HONG KONG (08/09/2000) - Bass Hotels & Resorts Inc. will be the first among international hotel groups to offer a Chinese-language Web site, according to company officials.
Bass entered the China market in 1984 and currently operates the largest international hotel chain on the mainland, with 24 hotels and a further nine under construction. Bass has launched more than 50 other hotel- and conference-related Web sites worldwide.
After Bass worked on the Chinese Web site for six months, www.china.Basshotels.com was launched last week.
Stephen Young, chief operating officer for Greater China, claimed the company is the first international hotel company to embark on a multilingual Web site initiative.
"(The) Chinese Web site is very important to us because (the number of) Internet users in China is increasing very fast, and the China market is very big," Young said.
"(The Chinese Web site) will help maintain our leadership position in China, and improve our competitiveness, not only vs. (other) international hotel players, but also (versus) local hotel players," he added.
Richard Hartman, managing director of Asia-Pacific, added that the new Web site also reinforces the company's overall e-commerce strategy -- to build leadership in new channels of distribution in the digital world, as well as to leverage brand strength and consumer relationships.
"The introduction of the Bass Chinese Web site is an aggressive and positive initiative to provide speed and efficiency to Chinese-speaking consumers who are more comfortable accessing hotel and reservations information in a language they're familiar with," he continued.
The Chinese Web site covers only hotels in China for the time being, and is in simplified Chinese, using the GB character set to serve the needs of the China market, according company officials. The character code is embedded into the Web pages so that the Chinese character set is automatically triggered when it is loaded onto a compatible browser.
When asked why the site is primarily text-based, and not like other sites which have more pictures of the hotels, Gail Tay, regional director of marketing for Greater China, explained that is a design feature for easy navigation.
"As the speed of Internet connection in China is still rather slow, it would take too much time to download the pictures, and keep our customers waiting," she said.
Features of the Web site include information about the company's brands and its loyalty and recognition programs.
"There will also be a news section containing information on the latest developments in China and a promotions section featuring accommodation and food and beverage programs across (the 24 hotels) operating in (mainland) China," said Hartman. "Timely updates are made to the Web site within the promotions Web pages."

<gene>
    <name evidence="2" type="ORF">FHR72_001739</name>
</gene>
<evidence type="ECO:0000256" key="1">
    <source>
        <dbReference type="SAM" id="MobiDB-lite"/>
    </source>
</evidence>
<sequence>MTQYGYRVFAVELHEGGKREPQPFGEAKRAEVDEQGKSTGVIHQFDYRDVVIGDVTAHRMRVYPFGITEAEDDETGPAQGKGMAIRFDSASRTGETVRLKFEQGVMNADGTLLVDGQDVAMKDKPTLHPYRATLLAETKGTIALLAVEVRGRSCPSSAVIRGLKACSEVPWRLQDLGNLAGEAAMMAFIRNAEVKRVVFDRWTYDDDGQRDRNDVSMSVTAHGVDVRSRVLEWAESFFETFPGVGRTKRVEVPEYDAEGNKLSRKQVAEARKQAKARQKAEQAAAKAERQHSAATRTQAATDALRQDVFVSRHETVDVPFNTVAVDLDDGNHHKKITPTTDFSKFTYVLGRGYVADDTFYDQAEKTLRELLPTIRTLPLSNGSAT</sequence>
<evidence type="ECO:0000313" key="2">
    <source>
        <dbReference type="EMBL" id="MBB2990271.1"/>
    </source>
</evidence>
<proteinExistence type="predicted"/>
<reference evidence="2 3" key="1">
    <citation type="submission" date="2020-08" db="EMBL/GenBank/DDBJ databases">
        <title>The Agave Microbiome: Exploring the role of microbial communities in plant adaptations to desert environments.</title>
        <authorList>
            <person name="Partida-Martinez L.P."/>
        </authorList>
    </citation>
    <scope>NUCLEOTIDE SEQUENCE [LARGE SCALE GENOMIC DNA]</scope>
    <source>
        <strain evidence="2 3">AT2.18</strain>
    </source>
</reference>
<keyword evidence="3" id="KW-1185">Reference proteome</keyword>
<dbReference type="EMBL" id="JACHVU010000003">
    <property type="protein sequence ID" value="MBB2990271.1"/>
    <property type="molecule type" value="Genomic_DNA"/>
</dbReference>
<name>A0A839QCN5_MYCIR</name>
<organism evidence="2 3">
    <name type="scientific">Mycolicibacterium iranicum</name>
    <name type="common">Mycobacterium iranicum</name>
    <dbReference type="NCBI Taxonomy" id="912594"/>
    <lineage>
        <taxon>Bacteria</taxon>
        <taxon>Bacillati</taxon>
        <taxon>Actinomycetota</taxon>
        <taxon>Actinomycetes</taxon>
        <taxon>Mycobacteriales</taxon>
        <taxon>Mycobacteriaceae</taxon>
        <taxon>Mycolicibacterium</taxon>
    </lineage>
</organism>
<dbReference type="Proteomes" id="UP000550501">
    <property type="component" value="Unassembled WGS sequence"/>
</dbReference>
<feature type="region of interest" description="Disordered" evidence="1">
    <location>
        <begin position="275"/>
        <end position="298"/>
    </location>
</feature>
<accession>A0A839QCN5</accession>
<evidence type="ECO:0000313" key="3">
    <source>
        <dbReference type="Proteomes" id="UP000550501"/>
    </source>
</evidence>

Online reservations can be made via the corporate homepage, which is in English only for the time being, company officials said.
"Our main reservation database, which links the whole world -- over 2,000 (Bass) hotels -- is in English. We need to find a way to separate those Chinese hotels in order for that language to be made available," Tay explained. "Most of the bookings are still coming directly through to the hotel. ... We're not seeing that the moment we turn on the Web site, thousands of bookings each day will flow in and change consumer habits."
When asked whether the company is concerned with security and privacy of personal data submitted by their customers when booking online, Tay explained that they only need general information about the customer, such as the name of the person, the dates they want to stay, and whether they belong to the company's Priority Club.
"We do require contact details, but (we don't need) particular personal information such as passport numbers or credit card numbers," she said.
The company believes that the Internet is evolving quickly, and that they have to communicate in the most direct and succinct way with their customers as possible.
"(In order to) make it highly relevant to the market, ... we have to localize the content by translating the data, text, sounds and images," said Peter Gamble, managing director of Open World Asia, who works closely with Bass on developing Web sites.
"...The language (of a good localized Web site) should flow naturally and the layout should also be in accordance to the local language," he said.
According to Young, the percentage of domestic occupancy in hotels varies with the location of the hotel. "For example, in the city of Hefei, we would have a domestic content of up to 90 percent. Whereas in Shanghai, and again depending on the hotel within Shanghai, it could be anywhere from 20 percent (or) below," he said.
Although the Asian financial crisis has slowed down the growth in the foreign-segment arrivals into China, even to negative growth, Young is very optimistic about the hotel industry in China.
"The growth of the domestic segment is very fast. This year, we've seen certain improvements already. ... If you look at the key cities, such as Beijing and Shanghai, on the foreign visitor arrival figures, they've shown double-digit percentage growth over the same period last year," Young said.
"...With the entry of China hopefully into (the World Trade Organization) next year, this foreign visitor arrival figures should be even better. This will help the hotel situation in China."
The company has invested US$23 million in the last three years on research and development, and improvement of all 50 Web sites globally. Young said that Bass will continue to improve on the Chinese Web site to provide more information as well as a Chinese online reservation system.